[whatwg] Element borders as resizable handles

Greg Houston gregory.houston at gmail.com
Sun Apr 20 15:49:44 PDT 2008

> > Regarding a couple of the new UI elements in HTML5, it is not clear to
> > me from the spec if the meter and progress elements are purely UA
> > designed elements or if the developer has control over their styling.
> >
>  You can probably style them using XBL in due course. They are similar to
> form controls as far as I can tell.

Thanks. I only had some vague notions about XBL, that it was a
proprietary Gecko language for skinning the Firefox browser. I wasn't
aware it was being developed now as a web standard and that it would
give you control over UI elements inside the webpages themselves.

> > With the HTML5 drag and drop, can you specify a handle for the dragged
> > element(s) or are the dragged element(s) always their own handle(drag
> > mechanism)?
> >
>  I'm not sure what you mean here.

Dragging an element requires a handle to drag that element by,
something to mousedown on and move. In the simplest case, lets say I
have a red rectangle, 100x100px. By default the handle for dragging
the red rectangle may be the entire red rectangle. So mousedown
anywhere on the red rectangle and drag and the rectangle moves. In my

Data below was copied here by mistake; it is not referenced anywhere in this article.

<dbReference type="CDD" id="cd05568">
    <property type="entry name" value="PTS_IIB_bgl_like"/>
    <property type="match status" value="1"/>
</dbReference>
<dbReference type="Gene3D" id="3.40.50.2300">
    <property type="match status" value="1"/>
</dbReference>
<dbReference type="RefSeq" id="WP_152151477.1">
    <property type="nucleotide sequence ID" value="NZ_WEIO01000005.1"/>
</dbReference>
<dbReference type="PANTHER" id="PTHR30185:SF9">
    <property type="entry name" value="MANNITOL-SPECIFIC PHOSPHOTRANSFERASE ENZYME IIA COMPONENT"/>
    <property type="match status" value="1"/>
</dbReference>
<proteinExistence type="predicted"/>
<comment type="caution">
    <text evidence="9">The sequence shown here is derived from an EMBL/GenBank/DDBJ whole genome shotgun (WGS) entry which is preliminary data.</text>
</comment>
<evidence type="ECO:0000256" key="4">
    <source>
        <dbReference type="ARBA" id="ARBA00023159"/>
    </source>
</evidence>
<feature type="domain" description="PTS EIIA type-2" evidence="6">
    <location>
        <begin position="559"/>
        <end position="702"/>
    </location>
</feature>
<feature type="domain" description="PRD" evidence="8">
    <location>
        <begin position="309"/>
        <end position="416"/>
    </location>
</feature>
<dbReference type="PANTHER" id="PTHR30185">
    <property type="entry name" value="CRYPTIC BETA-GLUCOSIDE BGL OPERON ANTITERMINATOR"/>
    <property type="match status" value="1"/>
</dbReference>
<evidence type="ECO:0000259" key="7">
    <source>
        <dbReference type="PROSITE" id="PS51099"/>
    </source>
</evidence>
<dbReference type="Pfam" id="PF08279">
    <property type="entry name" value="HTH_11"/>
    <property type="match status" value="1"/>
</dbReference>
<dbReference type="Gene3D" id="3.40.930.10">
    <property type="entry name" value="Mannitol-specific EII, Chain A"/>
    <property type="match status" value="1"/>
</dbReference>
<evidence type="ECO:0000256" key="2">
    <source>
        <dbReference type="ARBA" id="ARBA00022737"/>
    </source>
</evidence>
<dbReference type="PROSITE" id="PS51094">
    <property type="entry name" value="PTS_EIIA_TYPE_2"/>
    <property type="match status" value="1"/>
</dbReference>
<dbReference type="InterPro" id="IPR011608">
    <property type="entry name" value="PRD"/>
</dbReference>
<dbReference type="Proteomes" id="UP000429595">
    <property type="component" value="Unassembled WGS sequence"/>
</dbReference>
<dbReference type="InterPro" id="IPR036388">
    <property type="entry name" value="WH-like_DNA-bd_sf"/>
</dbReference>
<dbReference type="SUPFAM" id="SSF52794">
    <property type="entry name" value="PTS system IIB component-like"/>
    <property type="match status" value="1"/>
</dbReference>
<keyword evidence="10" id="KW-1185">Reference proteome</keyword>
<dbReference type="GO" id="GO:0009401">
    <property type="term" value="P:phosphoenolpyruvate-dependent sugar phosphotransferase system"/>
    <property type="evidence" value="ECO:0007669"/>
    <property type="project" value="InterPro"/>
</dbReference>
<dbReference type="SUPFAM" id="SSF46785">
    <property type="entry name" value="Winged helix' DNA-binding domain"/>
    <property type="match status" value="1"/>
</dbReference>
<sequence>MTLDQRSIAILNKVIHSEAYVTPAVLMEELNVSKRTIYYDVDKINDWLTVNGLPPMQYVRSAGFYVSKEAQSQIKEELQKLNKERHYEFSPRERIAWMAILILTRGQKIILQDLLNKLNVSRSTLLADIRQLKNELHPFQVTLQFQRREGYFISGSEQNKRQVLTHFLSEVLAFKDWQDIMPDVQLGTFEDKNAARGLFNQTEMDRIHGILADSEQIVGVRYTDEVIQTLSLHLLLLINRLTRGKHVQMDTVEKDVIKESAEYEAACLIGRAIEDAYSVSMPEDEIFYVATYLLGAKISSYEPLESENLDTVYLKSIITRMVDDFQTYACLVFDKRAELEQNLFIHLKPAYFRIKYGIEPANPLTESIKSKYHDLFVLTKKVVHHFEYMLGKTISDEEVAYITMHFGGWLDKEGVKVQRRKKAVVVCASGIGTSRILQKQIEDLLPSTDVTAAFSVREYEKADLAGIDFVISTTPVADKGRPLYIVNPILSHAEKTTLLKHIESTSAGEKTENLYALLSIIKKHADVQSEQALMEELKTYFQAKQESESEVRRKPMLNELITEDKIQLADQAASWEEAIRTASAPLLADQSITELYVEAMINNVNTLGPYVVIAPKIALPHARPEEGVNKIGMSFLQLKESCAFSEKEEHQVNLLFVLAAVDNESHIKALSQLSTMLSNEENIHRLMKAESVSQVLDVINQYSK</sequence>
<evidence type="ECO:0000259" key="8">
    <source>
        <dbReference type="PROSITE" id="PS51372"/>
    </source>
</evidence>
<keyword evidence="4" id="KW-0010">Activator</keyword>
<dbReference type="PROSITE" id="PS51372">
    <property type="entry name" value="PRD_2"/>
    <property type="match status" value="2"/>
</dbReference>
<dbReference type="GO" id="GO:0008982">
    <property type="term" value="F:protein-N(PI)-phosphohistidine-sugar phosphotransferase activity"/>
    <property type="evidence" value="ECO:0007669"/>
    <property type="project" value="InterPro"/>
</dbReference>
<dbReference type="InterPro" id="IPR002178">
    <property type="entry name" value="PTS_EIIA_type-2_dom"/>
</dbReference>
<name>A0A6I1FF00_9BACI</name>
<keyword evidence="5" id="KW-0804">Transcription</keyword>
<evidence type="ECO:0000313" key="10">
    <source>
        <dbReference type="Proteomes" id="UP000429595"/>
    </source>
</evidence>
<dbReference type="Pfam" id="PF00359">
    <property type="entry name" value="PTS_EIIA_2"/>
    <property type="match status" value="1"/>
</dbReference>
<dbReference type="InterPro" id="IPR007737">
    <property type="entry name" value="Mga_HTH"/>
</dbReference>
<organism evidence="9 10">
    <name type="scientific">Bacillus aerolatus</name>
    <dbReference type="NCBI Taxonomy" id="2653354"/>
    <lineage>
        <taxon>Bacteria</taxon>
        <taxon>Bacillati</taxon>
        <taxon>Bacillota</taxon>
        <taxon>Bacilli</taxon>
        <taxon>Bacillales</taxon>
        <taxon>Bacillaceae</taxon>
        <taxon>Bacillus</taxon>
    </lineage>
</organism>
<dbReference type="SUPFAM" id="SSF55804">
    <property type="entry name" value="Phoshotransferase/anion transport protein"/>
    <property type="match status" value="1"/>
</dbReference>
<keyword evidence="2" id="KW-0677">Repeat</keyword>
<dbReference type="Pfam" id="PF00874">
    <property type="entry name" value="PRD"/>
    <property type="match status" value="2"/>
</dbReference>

experience, maybe 50% of the time this is fine. Generally things are a
little more involved. Take an OS window for instance. OS windows are
draggable, but the entire windows are not handles for the drag. You
have to drag windows on your desktop around by mousing down on the
titlebar. In this case the titlebar is the drag handle for the window.
Generally the drag handle is a child element of the element being
dragged, though this is not always true.

The element you pull on when resizing another element is a handle. The
knob on the scrollbar is a handle. They all have similar
functionality, mousedown on an element and the movement of the mouse
then changes a property of another element. With drag you are changing
the position. With resize you are changing the size, and actually,
with more advanced resizing you are simultaneously changing the size
and the position, consider resizing in the west, north-west, and north
directions. If you have an absolutely positioned div and resize it in
the north direction, the top position is decreased by exactly the
amount the size is increased. In this way the bottom of the div
remains stationary.

>  Oh, you want 'box-sizing':
>   http://www.w3.org/TR/2004/CR-css3-ui-20040511/#box-sizing

Yes, the border-box property in particular. Thanks. The ability to
evenly horizontally split two divs looks promising. I hope that works
vertically as well. Intricate fluid layouts that break a page up into
panels that fill the available space both horizontally and vertically
is currently a nightmare without using frames or tables. It gets even
more complicated if the panels are resizable.

My request for <canvas> strokeAlign is still on the table. It does not
 necessarily need a response, just keep it in mind.

ctx.strokeAlign = "center" // this is the current default.
ctx.strokeAlign = "inside"
ctx.strokeAlign = "outside"

Like in Adobe Illustrator, inside and outside would only work on closed paths.



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